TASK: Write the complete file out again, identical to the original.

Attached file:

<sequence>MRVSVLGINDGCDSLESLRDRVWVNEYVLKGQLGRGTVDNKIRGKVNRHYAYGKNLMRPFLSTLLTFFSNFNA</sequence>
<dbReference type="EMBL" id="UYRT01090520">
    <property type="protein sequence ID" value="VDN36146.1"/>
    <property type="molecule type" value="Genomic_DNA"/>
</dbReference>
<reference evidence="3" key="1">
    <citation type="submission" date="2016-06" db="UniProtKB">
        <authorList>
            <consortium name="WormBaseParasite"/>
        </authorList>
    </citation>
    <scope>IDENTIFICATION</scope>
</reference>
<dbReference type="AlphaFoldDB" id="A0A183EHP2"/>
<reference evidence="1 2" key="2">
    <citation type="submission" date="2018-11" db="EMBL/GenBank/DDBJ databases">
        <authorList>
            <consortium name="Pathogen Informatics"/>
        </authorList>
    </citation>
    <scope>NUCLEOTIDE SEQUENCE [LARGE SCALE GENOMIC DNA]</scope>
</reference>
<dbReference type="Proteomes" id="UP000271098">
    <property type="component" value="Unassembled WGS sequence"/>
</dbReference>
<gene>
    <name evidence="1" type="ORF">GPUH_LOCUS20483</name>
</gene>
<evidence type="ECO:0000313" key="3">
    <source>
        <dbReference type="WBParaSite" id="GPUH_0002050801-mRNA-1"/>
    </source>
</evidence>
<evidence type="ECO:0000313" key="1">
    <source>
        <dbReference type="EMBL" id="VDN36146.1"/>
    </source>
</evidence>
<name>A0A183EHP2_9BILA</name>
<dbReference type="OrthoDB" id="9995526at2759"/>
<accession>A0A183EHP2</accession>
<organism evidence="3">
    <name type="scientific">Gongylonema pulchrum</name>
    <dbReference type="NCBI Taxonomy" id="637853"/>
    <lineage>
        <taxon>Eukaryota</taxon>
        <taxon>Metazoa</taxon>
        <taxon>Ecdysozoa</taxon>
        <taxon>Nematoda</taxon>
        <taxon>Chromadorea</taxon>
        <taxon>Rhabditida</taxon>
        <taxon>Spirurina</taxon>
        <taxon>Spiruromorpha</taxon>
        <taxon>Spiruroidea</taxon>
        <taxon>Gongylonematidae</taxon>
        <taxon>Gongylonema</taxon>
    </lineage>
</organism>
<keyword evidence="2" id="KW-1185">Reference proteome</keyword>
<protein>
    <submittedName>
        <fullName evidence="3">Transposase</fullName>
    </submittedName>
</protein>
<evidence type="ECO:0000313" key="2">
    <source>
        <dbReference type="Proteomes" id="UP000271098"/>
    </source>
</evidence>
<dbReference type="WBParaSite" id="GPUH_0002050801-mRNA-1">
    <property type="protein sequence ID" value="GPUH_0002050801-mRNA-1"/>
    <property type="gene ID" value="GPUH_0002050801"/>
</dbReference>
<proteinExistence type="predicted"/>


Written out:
<sequence>MRVSVLGINDGCDSLESLRDRVWVNEYVLKGQLGRGTVDNKIRGKVNRHYAYGKNLMRPFLSTLLTFFSNFNA</sequence>
<dbReference type="EMBL" id="UYRT01090520">
    <property type="protein sequence ID" value="VDN36146.1"/>
    <property type="molecule type" value="Genomic_DNA"/>
</dbReference>
<reference evidence="3" key="1">
    <citation type="submission" date="2016-06" db="UniProtKB">
        <authorList>
            <consortium name="WormBaseParasite"/>
        </authorList>
    </citation>
    <scope>IDENTIFICATION</scope>
</reference>
<dbReference type="AlphaFoldDB" id="A0A183EHP2"/>
<reference evidence="1 2" key="2">
    <citation type="submission" date="2018-11" db="EMBL/GenBank/DDBJ databases">
        <authorList>
            <consortium name="Pathogen Informatics"/>
        </authorList>
    </citation>
    <scope>NUCLEOTIDE SEQUENCE [LARGE SCALE GENOMIC DNA]</scope>
</reference>
<dbReference type="Proteomes" id="UP000271098">
    <property type="component" value="Unassembled WGS sequence"/>
</dbReference>
<gene>
    <name evidence="1" type="ORF">GPUH_LOCUS20483</name>
</gene>
<evidence type="ECO:0000313" key="3">
    <source>
        <dbReference type="WBParaSite" id="GPUH_0002050801-mRNA-1"/>
    </source>
</evidence>
<evidence type="ECO:0000313" key="1">
    <source>
        <dbReference type="EMBL" id="VDN36146.1"/>
    </source>
</evidence>
<name>A0A183EHP2_9BILA</name>
<dbReference type="OrthoDB" id="9995526at2759"/>
<accession>A0A183EHP2</accession>
<organism evidence="3">
    <name type="scientific">Gongylonema pulchrum</name>
    <dbReference type="NCBI Taxonomy" id="637853"/>
    <lineage>
        <taxon>Eukaryota</taxon>
        <taxon>Metazoa</taxon>
        <taxon>Ecdysozoa</taxon>
        <taxon>Nematoda</taxon>
        <taxon>Chromadorea</taxon>
        <taxon>Rhabditida</taxon>
        <taxon>Spirurina</taxon>
        <taxon>Spiruromorpha</taxon>
        <taxon>Spiruroidea</taxon>
        <taxon>Gongylonematidae</taxon>
        <taxon>Gongylonema</taxon>
    </lineage>
</organism>
<keyword evidence="2" id="KW-1185">Reference proteome</keyword>
<protein>
    <submittedName>
        <fullName evidence="3">Transposase</fullName>
    </submittedName>
</protein>
<evidence type="ECO:0000313" key="2">
    <source>
        <dbReference type="Proteomes" id="UP000271098"/>
    </source>
</evidence>
<dbReference type="WBParaSite" id="GPUH_0002050801-mRNA-1">
    <property type="protein sequence ID" value="GPUH_0002050801-mRNA-1"/>
    <property type="gene ID" value="GPUH_0002050801"/>
</dbReference>
<proteinExistence type="predicted"/>